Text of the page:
Myanmar ethnic armed group claims control of western town

Buthidaung sits around 90 km north of Rakhine State’s capital Sittwe, which is still held by the military

Updated - May 18, 2024 10:40 pm IST

Published - May 18, 2024 10:15 pm IST - Bangkok

“We seized all bases of the Myanmar Army in Buthidaung,” in northern Rakhine State, the Arakan Army said on its Telegram channel on May 18, 2024. Photo: t.me/aainfodesk 

“We seized all bases of the Myanmar Army in Buthidaung,” in northern Rakhine State, the Arakan Army said on its Telegram channel on May 18, 2024. Photo: t.me/aainfodesk 

A Myanmar ethnic minority armed group on Saturday claimed its fighters had seized control of a town in western Rakhine State, in what would be another blow to the junta.

Clashes have rocked Rakhine since the Arakan Army (AA) attacked security forces in November 2023, ending a ceasefire that had largely held since the 2021 military coup.

AA fighters have seized territory, including along the border with India and Bangladesh, piling further pressure on the junta as it battles opponents elsewhere across the Southeast Asian country.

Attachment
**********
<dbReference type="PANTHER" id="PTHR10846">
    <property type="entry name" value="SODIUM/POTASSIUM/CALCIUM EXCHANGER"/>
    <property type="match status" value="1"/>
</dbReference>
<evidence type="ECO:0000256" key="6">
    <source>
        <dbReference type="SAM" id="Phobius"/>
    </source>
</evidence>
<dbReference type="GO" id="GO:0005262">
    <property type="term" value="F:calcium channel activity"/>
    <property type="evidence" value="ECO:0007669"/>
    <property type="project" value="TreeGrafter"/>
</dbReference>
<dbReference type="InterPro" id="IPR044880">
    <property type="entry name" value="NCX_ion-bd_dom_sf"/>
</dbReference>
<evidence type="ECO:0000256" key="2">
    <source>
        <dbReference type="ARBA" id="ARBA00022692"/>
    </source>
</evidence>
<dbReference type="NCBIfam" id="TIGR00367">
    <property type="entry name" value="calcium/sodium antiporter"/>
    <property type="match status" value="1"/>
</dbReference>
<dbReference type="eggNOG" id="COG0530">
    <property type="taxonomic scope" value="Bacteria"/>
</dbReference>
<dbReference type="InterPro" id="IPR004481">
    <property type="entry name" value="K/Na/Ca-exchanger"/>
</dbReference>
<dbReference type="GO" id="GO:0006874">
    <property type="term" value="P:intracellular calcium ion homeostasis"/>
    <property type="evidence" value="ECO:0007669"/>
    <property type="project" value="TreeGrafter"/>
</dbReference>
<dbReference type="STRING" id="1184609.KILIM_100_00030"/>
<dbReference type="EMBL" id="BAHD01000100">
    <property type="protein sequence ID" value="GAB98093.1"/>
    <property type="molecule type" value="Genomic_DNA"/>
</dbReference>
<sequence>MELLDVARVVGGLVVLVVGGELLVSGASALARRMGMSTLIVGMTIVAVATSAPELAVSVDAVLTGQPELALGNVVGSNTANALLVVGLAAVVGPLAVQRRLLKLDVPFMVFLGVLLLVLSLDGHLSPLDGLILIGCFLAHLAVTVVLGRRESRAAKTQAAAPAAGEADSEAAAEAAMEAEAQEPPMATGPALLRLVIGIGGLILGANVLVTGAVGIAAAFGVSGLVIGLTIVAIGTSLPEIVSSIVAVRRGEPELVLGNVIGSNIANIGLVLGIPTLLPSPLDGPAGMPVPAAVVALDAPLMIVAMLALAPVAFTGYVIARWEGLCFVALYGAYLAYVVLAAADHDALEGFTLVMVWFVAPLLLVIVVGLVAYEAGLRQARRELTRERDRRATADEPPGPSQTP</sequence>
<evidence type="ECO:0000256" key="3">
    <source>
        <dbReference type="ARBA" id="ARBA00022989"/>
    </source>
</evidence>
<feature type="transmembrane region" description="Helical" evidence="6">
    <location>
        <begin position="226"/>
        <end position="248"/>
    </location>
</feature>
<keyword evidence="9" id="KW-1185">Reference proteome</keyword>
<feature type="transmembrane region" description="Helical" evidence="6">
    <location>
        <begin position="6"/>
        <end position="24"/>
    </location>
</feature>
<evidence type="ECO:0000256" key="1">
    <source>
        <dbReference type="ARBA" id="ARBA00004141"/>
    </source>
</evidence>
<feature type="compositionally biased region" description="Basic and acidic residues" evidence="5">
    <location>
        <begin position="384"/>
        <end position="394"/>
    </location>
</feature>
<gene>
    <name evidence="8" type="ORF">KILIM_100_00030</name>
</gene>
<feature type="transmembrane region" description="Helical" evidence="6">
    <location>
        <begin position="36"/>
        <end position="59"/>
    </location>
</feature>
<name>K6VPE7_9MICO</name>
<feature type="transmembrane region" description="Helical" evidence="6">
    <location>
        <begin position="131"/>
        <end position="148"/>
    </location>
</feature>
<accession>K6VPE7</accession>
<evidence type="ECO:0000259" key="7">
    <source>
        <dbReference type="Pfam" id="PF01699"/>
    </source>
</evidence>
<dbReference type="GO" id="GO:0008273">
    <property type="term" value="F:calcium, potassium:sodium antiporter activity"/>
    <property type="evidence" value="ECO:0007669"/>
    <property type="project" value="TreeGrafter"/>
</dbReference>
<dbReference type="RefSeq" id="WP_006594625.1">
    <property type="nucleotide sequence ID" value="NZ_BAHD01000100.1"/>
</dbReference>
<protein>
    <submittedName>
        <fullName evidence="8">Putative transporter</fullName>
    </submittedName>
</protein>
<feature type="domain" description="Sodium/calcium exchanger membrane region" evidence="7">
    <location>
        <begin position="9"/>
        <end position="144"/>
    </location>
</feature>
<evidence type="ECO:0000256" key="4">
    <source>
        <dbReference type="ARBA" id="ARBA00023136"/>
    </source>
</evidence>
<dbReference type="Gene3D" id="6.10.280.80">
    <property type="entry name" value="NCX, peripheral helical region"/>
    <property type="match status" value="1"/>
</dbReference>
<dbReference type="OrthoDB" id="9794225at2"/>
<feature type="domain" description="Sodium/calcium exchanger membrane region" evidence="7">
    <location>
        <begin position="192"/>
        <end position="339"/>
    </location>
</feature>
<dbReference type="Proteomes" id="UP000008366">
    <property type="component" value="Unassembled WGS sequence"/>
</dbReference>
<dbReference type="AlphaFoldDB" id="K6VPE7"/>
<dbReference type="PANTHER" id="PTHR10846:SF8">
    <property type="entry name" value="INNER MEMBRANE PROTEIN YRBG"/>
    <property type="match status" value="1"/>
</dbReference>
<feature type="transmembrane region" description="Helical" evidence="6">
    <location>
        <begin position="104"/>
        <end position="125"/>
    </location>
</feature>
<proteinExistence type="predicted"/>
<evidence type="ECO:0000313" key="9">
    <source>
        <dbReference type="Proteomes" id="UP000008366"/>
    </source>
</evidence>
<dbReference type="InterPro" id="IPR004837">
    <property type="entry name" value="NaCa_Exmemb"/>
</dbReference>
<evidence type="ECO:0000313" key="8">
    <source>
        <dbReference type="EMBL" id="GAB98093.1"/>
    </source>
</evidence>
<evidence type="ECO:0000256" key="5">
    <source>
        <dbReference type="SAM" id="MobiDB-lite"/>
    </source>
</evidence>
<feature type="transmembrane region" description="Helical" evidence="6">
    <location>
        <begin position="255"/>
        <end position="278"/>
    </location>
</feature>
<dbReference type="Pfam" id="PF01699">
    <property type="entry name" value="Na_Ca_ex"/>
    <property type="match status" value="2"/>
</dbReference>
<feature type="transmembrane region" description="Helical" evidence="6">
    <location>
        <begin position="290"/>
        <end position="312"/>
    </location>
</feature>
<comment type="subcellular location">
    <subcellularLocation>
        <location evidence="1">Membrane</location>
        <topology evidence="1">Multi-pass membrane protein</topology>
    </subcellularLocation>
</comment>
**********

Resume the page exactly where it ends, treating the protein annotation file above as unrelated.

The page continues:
"We seized all bases of the Myanmar Army in Buthidaung," in northern Rakhine State, the AA said on its Telegram channel on Saturday. Those seized included a “military strategic headquarters”, it added, without giving details.

Its fighters were still clashing with junta troops outside the town, it said.

Buthidaung sits around 90 km north of State capital Sittwe, which is still held by the military.

Earlier this month, the AA said it had taken hundreds of junta personnel prisoner following an assault on a command near the Buthidaung.

A junta spokesman has been approached for comment.

Communication with Rakhine is extremely difficult, with most mobile networks down.

The AA is one of several armed ethnic minority groups in Myanmar's border regions, many of whom have battled the military since independence from Britain in 1948 over autonomy and control of lucrative resources.

The AA claims to be fighting for more autonomy for the state's ethnic Rakhine population.

Fighting had spread to 15 of Rakhine State’s 17 townships since November, the U.N.’s human rights chief said in April.

Hundreds of people have been killed or wounded and more than 300,000 displaced, it said.

Clashes between the AA and the military in 2019 roiled the region and displaced around 200,000 people.

The military launched a crackdown on the Rohingya minority there in 2017 which is now the subject of a United Nations genocide court case.

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